"Yeah, well, I froze my ass off last night. Five bucks a week and I'll clean up the mess, but not if it gets like this very often. That way it's worth it for both of us. You don't cheat a guy and just maybe he won't cheat you," Toby rationalized his way of thinking to his new boss.

"Yeah, that's true. I'll get you a coat."

"Cool," Toby said, rearranging the pillows on the couch again.

"Why aren't you at home?"

"I got no home," Toby said, looking like the whipped puppy Judy had told him about.

"Why did you leave?"

"Me? I dunno know. My old man, he's got these big old hands, ya see. Like fuckin' ham hocks, ya know. Man, you get hit enough with those, ya figure it's time to move on, ya know. I figured that way."

"Where'd you live?"

Toby didn't answer. He figured if Robert didn't remember, he wasn't going to remind him. That was information that could get him sent back to where he came from. "Why you doing this? I ain't nothing to you."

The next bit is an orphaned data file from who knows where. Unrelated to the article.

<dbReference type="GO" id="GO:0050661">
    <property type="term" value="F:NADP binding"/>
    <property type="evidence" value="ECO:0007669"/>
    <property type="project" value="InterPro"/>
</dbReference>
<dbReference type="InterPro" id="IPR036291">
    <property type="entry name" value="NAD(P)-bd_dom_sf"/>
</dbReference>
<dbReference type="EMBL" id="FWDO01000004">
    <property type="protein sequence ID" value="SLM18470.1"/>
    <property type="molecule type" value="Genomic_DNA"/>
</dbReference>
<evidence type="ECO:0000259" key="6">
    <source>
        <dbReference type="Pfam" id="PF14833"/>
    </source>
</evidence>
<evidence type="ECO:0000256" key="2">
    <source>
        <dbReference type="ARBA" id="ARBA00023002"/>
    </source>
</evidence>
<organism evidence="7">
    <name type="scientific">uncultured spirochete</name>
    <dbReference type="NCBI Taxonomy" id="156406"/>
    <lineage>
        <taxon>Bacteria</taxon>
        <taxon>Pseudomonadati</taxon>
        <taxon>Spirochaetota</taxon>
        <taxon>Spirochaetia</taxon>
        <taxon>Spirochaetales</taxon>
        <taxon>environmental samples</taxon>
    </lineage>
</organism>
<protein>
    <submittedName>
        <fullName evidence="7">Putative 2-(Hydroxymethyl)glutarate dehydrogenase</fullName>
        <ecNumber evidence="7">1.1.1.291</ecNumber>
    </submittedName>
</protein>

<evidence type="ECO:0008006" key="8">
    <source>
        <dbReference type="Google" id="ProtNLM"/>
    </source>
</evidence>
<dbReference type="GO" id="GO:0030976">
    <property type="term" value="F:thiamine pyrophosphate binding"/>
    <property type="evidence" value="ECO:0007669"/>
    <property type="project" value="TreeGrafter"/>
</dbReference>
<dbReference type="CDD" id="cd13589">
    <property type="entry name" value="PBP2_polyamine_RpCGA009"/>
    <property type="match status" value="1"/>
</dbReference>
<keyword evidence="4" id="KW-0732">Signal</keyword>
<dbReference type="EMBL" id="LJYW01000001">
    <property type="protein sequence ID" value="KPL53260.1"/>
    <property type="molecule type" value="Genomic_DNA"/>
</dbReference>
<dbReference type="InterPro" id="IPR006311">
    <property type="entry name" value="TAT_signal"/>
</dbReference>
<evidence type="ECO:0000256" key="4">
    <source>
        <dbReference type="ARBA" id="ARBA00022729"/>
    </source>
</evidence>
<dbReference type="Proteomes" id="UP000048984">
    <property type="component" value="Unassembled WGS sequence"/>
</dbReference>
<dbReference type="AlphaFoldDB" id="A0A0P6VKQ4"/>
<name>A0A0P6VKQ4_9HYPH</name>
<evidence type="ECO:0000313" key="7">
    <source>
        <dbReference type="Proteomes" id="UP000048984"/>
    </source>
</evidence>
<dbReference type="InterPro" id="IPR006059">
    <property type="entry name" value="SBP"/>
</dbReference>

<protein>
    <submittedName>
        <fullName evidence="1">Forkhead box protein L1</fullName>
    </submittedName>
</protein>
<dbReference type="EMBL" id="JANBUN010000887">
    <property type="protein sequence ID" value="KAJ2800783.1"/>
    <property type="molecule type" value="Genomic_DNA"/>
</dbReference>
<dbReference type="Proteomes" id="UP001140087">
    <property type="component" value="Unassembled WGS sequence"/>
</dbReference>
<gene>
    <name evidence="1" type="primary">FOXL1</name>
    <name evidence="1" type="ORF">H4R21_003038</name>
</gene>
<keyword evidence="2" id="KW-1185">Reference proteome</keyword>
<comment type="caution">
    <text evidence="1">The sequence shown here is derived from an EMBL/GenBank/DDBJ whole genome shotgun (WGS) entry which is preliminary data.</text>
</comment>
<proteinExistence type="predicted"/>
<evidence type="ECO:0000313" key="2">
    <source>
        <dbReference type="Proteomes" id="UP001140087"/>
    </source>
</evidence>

"I want someone looking out for my stuff. I told you."

"Yeah, I see your stuff."

"You want to take a shower? There's towels in the bathroom. There ought to be a clean one."

"I guess I get to do laundry too," Toby said.

"I never said that."

"If I want a clean towel that is."

"I'm not domestic," Robert said. "Forgive me for not having things ready for you."

"Lighten up. I ain't complaining. I'll take care of stuff. Where's the bathroom? I'll have to shower if you don't want my smell getting to you."

"How were you planning to handle Albert if you smell that bad?"

"Those old birds always have a place. Shower is the first order of business. It's not a problem. I just hadn't been lucky enough to catch one."

"He isn't an old bird."

"Oh, you know what I mean. You always going to be uptight? Let me know so's I can get used to it."